Graeme, Niall, and Ronnie had been tinkering with this idea for some time when I got involved. At that point there was no vocal melody, just a feel and rough arrangement. I quickly got into "spiritual" mode, deciding that it suggested a mythic - perhaps eastern quality. The massive forest fires that were destroying large parts of Indonesia proved to be the lyrical starting place. The suggestion was that although local farmers were being blamed, the real culprits were the large companies taking advantage of the corruption of the Suharto regime to do large-scale land clearance. It worried me that a possibly irreplaceable natural resource was being wasted by man's petty greed. I'd just been to Malaysia and seen the endless acres of Palm-oil plantations that had quite recently been rain forest, and that had made an impact. The shaman was meant to symbolise the more symbiotic relationship with nature that many societies had in earlier times, with the added value of having a link to the spiritual "super-natural" world that underpinned it. I'm not religious myself, but I felt it was a good way of getting into the subject without getting too obvious or preachy (like I have just done!!!) I caused a bit of consternation by writing the "I hear you now.." section over what the others had intended to be instrumental. But I think it works. Musically it was quite a painstaking effort, balancing sounds and parts to create the necessary texture, rhythm and melody, while keeping the ethereal quality which had attracted us all. "Less is more" was the dictum (often over-looked in the prog genre), and despite the belated appearance of the pipes and drums of the Banchory cheese militia :-) I think we pulled it off. It'll be interesting to try live.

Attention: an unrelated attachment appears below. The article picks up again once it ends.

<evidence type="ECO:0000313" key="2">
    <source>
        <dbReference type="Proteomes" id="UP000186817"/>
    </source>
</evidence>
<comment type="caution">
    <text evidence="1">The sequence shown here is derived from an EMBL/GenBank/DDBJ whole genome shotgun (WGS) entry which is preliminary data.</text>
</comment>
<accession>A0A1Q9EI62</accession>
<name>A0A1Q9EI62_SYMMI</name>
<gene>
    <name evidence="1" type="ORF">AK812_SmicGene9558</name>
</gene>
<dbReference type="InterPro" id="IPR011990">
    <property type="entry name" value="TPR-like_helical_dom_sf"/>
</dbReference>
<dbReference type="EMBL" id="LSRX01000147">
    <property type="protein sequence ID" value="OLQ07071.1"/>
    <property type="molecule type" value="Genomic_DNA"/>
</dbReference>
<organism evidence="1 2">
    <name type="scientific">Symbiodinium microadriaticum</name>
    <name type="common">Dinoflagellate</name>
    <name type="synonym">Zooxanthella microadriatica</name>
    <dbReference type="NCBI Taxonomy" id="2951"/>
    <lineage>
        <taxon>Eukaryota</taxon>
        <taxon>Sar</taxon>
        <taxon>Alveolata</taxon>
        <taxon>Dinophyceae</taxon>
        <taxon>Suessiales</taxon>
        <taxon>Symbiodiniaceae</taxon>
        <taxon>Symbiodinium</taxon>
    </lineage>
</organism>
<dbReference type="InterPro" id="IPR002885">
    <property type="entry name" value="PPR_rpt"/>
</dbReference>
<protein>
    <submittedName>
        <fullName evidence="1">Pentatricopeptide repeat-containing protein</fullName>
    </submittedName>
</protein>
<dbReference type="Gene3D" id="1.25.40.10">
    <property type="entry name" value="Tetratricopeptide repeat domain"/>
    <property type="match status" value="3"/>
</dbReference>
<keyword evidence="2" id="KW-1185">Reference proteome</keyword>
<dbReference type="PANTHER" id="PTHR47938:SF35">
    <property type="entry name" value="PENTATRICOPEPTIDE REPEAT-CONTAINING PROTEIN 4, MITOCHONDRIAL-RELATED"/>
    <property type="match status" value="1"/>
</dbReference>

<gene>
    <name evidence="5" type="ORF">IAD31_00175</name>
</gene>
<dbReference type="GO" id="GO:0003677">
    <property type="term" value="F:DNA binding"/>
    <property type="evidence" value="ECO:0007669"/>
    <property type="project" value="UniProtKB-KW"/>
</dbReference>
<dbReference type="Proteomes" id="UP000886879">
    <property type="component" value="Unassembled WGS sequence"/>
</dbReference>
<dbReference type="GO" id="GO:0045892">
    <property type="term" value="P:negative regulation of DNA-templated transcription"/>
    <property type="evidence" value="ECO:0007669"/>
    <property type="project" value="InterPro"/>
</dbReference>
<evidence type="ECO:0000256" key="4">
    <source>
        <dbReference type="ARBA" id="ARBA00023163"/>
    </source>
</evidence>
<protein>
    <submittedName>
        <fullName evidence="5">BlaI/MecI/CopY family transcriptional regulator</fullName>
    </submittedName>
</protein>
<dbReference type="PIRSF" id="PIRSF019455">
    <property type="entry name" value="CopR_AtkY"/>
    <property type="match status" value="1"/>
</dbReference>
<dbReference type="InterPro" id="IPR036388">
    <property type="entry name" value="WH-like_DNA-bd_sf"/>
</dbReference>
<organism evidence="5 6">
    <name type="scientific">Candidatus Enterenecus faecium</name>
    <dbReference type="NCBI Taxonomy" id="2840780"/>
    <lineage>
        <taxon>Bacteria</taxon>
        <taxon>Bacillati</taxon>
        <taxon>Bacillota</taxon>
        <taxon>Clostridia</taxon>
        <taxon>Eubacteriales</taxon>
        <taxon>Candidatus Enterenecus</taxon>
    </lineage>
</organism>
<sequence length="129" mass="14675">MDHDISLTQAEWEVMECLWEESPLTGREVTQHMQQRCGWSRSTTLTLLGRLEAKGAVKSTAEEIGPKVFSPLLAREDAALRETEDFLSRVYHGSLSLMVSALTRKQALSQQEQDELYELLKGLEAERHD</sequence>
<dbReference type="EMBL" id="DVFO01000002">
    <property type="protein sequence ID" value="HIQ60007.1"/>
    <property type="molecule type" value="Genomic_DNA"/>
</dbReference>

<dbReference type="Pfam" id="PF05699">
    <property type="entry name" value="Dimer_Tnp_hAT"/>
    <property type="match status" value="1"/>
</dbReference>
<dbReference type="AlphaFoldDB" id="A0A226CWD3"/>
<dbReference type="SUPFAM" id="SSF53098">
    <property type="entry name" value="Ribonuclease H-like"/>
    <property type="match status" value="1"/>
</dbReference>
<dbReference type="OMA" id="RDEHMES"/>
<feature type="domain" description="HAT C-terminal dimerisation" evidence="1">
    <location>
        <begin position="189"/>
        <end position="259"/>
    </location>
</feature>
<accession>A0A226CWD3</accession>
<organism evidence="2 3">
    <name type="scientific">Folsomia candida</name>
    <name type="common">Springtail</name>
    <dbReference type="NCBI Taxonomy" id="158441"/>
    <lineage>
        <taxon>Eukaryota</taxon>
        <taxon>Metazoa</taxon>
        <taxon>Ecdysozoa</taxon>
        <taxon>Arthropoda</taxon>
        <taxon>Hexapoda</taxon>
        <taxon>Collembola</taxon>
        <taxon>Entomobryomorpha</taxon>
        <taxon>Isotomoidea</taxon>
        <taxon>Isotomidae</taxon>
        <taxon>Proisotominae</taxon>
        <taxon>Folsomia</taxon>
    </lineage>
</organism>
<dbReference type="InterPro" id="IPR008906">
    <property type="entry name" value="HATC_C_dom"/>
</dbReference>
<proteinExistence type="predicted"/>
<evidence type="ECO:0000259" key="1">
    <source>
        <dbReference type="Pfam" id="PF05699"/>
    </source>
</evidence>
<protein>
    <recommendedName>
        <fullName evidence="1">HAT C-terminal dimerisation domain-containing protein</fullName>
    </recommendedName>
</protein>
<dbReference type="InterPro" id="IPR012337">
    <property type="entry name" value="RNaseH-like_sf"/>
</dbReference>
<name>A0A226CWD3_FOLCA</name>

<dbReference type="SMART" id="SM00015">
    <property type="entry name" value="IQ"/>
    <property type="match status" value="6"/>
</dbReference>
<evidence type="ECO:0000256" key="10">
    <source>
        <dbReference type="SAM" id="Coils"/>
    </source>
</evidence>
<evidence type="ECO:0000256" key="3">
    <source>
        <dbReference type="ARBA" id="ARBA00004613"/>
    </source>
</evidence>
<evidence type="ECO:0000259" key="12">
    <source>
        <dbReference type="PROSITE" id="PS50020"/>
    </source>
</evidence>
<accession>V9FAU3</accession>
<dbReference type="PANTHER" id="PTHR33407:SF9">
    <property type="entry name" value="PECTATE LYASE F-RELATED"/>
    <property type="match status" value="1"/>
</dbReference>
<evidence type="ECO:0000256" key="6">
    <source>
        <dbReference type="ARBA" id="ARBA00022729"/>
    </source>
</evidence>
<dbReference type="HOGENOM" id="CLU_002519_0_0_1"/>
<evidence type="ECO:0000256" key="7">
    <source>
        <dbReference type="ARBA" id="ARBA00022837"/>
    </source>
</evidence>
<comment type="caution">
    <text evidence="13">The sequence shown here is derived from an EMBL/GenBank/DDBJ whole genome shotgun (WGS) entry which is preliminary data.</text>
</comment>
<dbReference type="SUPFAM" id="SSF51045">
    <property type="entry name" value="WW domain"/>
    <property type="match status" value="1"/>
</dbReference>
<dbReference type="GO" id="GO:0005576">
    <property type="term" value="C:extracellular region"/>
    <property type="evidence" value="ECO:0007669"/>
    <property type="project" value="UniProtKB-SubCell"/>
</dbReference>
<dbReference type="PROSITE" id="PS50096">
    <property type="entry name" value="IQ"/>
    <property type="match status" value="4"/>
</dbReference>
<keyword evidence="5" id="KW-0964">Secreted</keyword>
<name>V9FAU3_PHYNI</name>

7 Man of Principle